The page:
When he visits next month, President Barack Obama will be the first sitting president in 90 years to visit Cuba. You can quickly use Google to double-check that fact, unless, that is, you live in Cuba, a country where internet access has been buffering since the ‘90s. Here’s how Obama’s trip might help change that.

In September, Obama eased up on telecom restrictions making it possible for internet providers to get a meaningful web infrastructure in Cuba for the very first time. But Cuba has been reticent, and the country continues to have one of the lowest connectivity rates in the world. At most, only 25 percent of Cubans have access to the internet in any form and what connections they do have are luxuries on the average $20 per month salaries. That scarcity fuels a thriving black market where USB drives loaded with middling television dramas are purchased in the secrecy of a media dealer’s dank apartment. One advantage, as Connect Cuba’s Jose Luis Martinez told Inverse in September, is Cuba is one of the last great blank slates with no old infrastructure to tear down to make way for the great leap forward.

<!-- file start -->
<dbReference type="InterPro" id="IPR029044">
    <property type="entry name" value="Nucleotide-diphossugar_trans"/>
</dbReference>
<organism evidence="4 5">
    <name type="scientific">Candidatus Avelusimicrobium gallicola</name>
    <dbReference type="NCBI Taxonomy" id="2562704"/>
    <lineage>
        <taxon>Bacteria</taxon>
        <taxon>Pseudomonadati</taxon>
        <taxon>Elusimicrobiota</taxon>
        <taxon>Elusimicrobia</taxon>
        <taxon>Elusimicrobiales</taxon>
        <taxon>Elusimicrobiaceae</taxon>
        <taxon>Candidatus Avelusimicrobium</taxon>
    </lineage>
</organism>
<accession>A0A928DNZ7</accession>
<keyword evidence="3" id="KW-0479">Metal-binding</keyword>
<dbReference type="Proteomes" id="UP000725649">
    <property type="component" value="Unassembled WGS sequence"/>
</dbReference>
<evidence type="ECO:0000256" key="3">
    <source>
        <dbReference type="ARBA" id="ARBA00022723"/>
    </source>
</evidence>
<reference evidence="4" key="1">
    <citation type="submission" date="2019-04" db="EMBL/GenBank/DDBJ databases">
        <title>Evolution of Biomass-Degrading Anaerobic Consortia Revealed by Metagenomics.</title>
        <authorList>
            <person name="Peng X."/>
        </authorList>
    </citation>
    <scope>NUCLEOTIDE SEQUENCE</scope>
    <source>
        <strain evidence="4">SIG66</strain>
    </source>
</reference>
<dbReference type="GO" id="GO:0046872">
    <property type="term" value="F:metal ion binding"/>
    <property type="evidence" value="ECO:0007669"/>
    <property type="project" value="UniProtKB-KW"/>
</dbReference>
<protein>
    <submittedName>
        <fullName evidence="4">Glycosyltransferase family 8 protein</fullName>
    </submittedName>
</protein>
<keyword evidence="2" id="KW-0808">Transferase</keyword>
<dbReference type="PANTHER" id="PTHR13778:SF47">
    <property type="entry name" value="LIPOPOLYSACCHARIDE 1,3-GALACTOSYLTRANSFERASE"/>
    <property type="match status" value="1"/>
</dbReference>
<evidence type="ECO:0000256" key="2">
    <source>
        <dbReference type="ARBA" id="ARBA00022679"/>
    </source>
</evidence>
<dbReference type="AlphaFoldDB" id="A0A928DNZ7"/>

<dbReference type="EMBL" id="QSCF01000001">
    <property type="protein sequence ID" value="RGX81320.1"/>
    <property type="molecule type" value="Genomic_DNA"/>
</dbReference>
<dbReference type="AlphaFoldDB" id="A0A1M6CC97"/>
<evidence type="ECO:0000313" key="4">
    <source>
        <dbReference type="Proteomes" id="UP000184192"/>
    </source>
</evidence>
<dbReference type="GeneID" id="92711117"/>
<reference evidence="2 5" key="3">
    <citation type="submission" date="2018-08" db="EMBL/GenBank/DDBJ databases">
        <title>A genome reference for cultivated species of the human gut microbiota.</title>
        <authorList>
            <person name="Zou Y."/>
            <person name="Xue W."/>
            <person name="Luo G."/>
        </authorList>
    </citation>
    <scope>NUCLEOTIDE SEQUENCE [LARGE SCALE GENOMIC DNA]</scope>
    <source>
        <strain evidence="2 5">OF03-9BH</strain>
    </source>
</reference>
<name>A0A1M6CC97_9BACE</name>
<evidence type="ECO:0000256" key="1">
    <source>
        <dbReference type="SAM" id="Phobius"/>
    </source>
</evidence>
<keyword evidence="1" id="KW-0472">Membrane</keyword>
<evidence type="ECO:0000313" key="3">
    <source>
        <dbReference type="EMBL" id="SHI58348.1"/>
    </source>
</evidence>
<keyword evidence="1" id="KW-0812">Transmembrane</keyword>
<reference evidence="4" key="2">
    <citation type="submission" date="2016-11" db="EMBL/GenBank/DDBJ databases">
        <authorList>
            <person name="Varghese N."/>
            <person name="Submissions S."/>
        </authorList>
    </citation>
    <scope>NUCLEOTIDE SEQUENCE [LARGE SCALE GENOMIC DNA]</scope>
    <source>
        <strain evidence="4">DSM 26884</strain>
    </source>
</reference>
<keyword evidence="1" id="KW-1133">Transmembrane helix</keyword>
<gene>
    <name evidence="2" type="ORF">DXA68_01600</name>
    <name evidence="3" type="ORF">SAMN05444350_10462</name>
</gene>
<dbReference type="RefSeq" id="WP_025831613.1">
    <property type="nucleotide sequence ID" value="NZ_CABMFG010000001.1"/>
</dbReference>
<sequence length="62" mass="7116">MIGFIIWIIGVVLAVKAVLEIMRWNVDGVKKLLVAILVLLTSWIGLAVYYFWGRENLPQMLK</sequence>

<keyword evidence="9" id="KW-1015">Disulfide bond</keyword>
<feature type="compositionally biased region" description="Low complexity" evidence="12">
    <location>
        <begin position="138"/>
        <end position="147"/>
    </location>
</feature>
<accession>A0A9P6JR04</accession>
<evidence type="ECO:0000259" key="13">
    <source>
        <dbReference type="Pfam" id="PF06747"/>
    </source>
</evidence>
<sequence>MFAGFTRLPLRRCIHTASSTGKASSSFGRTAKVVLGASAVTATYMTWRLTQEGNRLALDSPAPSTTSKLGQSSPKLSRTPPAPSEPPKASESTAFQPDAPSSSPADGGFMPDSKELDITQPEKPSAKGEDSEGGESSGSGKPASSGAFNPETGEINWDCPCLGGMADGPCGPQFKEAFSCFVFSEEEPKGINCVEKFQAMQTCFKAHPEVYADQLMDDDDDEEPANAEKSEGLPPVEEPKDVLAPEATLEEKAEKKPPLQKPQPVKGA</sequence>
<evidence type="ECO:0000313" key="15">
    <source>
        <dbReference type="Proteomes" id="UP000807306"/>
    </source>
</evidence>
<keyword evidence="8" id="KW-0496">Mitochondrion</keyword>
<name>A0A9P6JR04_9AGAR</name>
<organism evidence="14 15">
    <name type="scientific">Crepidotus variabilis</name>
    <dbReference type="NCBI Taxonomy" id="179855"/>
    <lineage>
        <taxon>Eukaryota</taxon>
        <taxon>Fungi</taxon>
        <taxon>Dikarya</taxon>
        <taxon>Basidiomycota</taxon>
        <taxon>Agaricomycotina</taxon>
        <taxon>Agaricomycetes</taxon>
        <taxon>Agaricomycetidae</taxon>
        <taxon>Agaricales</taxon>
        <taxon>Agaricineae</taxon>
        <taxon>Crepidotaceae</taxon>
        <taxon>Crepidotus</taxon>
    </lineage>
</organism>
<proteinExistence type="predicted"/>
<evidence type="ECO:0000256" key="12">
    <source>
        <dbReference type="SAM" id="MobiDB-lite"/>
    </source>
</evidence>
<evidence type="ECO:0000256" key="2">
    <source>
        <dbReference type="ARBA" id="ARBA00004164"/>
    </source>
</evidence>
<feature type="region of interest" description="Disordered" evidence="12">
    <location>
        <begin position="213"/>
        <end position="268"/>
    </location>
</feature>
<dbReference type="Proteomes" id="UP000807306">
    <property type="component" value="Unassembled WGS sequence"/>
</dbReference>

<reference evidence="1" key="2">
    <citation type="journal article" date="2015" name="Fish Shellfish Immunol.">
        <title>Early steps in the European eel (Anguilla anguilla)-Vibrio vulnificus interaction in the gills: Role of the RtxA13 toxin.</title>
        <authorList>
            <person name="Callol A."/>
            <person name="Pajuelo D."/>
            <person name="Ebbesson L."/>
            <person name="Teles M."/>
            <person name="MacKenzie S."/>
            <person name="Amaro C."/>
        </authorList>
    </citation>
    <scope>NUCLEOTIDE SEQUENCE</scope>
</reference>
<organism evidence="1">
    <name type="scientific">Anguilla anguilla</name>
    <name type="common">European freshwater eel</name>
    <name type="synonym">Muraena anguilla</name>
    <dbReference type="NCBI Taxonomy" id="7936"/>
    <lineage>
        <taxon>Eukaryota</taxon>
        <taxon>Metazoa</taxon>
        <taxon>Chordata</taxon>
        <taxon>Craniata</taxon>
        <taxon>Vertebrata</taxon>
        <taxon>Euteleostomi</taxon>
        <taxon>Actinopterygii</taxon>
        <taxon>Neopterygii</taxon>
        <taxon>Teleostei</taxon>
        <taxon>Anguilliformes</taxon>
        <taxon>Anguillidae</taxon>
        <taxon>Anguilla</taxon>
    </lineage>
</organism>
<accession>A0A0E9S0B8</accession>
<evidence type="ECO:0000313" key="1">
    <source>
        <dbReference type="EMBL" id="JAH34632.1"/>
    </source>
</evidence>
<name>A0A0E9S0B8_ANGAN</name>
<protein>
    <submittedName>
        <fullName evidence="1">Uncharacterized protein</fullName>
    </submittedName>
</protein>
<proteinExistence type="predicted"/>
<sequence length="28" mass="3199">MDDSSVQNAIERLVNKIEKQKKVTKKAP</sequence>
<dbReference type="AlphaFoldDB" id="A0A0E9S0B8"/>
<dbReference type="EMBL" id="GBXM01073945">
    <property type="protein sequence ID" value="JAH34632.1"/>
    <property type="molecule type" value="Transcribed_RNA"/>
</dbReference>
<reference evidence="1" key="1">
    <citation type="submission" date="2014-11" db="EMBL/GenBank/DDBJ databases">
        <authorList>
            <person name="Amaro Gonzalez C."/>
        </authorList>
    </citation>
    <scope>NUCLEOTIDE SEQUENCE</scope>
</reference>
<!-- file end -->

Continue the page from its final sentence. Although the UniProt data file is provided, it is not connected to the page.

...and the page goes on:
But still Cuba is dragging its feet, either over concern for what its citizens will be exposed to or just misunderstanding. After meeting twice with Cuban officials in Havana, Daniel Sepúlveda, the U.S. point man working to get telecom into the country, told The Miami Herald that “at this point, the biggest thing that is missing is trust.”

Depending on who takes over Obama’s job on January 20, 2017, Cuba’s gridlock could put its people in the position of hoping Hillary Clinton or Bernie Sanders or, yes let’s face it, Donald Trump, will be able to open relations. You have to believe that’s a job Obama would rather finish himself.

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